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Here’s One Reason Why You May Be Unable to Lose Weight

Tim Boyer's picture
Fat controlling protein blocks thermogenesis

Do you ever wonder why your next door neighbor or best friend managed to lose weight on a diet that did not do anything for you but add to your weight loss frustration? A recent study published by University of Cambridge scientists found one reason that may explain why you may be unable to lose weight.


According to a news release from the University of Cambridge, researchers are one step closer to finding a safe way to trick the body into upping its metabolism and burn more calories for weight loss. This weight loss trick involves using the body’s natural fat burning process―called thermogenesis―that helps the body maintain its normal body temp like a furnace in the home during winter.

In fact, some researchers and marketers of weight loss products propose that by wearing a cooling jacket or ice pack vest close to the body can actually trick the body into increasing its metabolism in order to burn more fat to keep the body warm.

Unfortunately, however, the human body has developed biomechanisms to conserve energy that is stored in fat cells. This is to ensure that when the human body is placed under starvation conditions, that the body will retain its energy stores as long as possible while helping keep the body alive.

One of those mechanisms recently discovered is a protein called “sLR11” that researchers found acts to suppress fat cells from undergoing thermogenesis. They liken sLR11 as a signal molecule that functions as a key that fits into a lock that keeps fat cells from needlessly expending their energy stores.

What the researchers found was that mice which lacked the gene that codes for the sLR11protein actually were more thermogenic and had increased energy expenditure―particularly following a high fat diet feeding―in comparison to mice that possessed the gene and tended to burn less fat under the same diet.

Furthermore, in humans, the researchers also found that the fatter a person is, the more sLR11 protein is present circulating in their blood. And, following bariatric surgery, those levels of sLR11 drop directly proportional to the amount of fat removed. The researchers believe that sLR11 is produced by fat cells and “…helps fat cells resist burning too much fat during ‘spikes’ in other metabolic signals following large meals or short term drops in temperature.”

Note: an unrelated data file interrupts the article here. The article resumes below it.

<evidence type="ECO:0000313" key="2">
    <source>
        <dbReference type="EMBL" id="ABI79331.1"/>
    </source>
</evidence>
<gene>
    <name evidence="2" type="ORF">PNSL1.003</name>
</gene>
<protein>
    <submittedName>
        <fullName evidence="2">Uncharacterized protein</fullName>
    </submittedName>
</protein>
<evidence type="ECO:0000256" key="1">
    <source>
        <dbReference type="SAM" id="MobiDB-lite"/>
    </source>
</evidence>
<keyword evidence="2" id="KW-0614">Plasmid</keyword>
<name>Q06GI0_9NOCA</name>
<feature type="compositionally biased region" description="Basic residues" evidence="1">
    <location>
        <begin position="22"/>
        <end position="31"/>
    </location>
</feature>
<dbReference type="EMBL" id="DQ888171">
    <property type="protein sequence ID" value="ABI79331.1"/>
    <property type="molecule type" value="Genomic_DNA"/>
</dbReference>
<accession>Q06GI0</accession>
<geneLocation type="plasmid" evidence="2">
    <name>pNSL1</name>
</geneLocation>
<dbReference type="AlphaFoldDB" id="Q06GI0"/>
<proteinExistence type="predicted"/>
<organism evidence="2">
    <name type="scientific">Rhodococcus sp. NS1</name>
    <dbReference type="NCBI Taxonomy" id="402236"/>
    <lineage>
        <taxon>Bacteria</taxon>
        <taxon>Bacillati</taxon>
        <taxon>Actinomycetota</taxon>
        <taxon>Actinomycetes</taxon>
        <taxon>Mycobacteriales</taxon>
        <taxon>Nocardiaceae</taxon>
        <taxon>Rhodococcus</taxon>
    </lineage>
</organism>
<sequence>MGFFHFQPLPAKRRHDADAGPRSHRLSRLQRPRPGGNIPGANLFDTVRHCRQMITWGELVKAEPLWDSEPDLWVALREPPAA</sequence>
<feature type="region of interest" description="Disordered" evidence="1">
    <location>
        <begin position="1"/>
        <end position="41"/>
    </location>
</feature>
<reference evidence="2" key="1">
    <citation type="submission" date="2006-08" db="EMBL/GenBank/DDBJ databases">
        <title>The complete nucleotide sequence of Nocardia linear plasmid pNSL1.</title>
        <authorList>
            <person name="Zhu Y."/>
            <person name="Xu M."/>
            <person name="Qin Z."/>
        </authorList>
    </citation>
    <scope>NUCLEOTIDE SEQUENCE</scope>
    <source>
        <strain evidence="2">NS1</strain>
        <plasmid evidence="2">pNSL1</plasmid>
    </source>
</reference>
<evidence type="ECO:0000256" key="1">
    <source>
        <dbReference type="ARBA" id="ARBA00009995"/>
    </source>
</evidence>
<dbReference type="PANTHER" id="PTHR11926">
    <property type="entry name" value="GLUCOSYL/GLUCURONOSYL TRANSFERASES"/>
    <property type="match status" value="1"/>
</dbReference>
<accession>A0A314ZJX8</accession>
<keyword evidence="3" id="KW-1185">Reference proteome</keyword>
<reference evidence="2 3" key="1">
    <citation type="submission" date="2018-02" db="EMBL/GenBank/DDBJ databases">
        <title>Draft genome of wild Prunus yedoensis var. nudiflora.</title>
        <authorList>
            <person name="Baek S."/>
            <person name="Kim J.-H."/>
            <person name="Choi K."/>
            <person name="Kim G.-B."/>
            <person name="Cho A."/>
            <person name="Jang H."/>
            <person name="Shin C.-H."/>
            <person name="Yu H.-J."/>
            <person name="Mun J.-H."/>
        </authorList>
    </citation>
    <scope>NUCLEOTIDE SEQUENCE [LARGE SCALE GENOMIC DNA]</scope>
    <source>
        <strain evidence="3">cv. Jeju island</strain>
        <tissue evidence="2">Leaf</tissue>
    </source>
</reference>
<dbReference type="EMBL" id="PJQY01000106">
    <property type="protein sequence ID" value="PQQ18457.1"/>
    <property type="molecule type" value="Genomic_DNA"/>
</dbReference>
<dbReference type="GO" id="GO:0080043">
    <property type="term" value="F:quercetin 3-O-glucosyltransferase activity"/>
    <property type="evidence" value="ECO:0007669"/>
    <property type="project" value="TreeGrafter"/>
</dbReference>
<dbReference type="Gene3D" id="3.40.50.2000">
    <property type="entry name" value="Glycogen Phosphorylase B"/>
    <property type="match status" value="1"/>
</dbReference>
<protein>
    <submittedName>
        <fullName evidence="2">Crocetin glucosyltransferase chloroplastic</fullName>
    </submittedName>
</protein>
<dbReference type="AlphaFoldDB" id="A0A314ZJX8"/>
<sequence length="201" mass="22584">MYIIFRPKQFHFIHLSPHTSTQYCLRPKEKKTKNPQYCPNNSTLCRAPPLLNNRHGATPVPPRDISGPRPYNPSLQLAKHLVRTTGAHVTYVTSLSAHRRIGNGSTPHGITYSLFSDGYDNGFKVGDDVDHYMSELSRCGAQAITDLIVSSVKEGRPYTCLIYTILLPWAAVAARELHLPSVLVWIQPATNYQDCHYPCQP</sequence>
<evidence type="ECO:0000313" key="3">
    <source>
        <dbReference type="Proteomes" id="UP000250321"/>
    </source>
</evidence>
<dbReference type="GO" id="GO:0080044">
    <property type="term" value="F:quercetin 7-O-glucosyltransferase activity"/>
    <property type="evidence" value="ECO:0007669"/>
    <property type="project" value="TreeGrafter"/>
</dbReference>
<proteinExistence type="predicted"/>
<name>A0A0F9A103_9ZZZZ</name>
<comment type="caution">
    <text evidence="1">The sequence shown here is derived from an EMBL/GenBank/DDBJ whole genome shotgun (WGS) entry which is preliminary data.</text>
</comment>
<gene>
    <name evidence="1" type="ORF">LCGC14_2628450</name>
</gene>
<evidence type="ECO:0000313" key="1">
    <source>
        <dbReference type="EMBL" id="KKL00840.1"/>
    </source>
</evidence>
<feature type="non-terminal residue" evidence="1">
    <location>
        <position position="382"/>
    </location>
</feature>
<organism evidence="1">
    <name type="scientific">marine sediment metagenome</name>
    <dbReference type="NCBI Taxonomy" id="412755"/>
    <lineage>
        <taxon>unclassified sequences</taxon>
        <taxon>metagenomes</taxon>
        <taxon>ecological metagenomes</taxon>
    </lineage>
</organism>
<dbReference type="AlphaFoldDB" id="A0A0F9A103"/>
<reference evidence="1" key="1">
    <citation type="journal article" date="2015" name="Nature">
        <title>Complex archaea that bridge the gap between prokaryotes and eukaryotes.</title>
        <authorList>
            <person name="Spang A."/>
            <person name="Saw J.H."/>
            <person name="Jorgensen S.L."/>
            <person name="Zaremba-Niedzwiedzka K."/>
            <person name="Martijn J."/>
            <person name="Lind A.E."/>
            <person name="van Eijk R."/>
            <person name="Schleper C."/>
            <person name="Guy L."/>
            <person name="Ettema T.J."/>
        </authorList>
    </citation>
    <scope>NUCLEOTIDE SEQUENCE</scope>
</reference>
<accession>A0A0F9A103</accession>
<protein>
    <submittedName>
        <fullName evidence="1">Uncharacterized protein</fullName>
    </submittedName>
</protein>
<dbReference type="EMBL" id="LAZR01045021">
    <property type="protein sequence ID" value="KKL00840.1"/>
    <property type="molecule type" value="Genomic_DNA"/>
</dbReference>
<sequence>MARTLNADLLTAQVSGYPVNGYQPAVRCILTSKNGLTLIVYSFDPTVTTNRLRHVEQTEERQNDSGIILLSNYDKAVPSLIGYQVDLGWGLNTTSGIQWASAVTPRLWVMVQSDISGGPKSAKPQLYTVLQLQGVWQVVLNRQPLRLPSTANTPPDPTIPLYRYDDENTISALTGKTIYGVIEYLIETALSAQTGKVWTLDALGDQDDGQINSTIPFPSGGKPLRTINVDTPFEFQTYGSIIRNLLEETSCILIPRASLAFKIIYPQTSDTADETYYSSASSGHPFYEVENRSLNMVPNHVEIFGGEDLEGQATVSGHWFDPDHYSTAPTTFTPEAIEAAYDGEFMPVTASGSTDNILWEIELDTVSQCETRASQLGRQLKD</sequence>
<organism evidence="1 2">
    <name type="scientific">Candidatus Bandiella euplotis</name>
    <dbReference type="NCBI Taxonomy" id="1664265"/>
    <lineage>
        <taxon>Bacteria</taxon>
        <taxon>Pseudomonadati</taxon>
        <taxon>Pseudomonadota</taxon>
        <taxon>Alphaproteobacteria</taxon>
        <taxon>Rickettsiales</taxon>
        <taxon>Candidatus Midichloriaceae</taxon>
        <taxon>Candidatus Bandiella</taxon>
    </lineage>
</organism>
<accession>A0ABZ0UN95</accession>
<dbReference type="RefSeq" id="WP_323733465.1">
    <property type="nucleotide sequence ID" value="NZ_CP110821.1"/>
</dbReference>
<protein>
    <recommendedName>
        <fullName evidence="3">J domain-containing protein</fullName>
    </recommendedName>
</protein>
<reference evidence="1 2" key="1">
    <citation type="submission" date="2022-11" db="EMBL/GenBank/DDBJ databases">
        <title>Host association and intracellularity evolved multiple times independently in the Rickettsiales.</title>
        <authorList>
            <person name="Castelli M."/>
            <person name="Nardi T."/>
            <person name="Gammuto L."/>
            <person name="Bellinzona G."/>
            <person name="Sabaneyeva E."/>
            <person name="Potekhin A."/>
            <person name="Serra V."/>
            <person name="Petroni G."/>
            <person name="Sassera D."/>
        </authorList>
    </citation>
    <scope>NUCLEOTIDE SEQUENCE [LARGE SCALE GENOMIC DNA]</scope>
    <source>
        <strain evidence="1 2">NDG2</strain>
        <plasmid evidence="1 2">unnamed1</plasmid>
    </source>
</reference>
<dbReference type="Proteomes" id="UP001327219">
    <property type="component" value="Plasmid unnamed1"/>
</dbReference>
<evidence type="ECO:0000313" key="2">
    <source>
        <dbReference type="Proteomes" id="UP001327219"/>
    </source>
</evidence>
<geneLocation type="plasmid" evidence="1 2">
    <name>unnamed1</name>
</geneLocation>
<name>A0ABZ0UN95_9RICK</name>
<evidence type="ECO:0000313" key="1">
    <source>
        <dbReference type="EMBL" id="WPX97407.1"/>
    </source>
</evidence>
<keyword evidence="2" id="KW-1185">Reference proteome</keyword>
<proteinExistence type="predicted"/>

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“Our discovery may help explain why overweight individuals find it incredibly hard to lose weight. Their stored fat is actively fighting against their efforts to burn it off at the molecular level," states the study’s first author Dr Andrew Whittle.

While their findings may appear at first glance to do little for those wanting to lose weight, co-author Professor Toni Vidal-Puig, who led the team, points out that their findings may be applicable in the future for both those who need to lose weight and those who need to avoid losing weight.

“We have found an important mechanism that could be targeted not just to help increase people’s ability to burn fat, but also help people with conditions where saving energy is important such as anorexia nervosa.”

Researchers propose that these findings are bringing them closer to finding a safe way to control weight loss and gain with potential medications or agents that can either block the protein “key” from fitting into its lock or mimic its effects with more fat cells becoming locked and prevented from releasing its stored energy.

For more about why you may not be losing weight, here is an informative article about weight loss saboteurs you need to avoid.


University of Cambridge news release “Stored fat fights against the body’s attempts to lose weight

Soluble LR11/SorLA represses thermogenesis in adipose tissue and correlates with BMI in humansNature Communications; 20 November 2015, Andrew J. Whittle et al.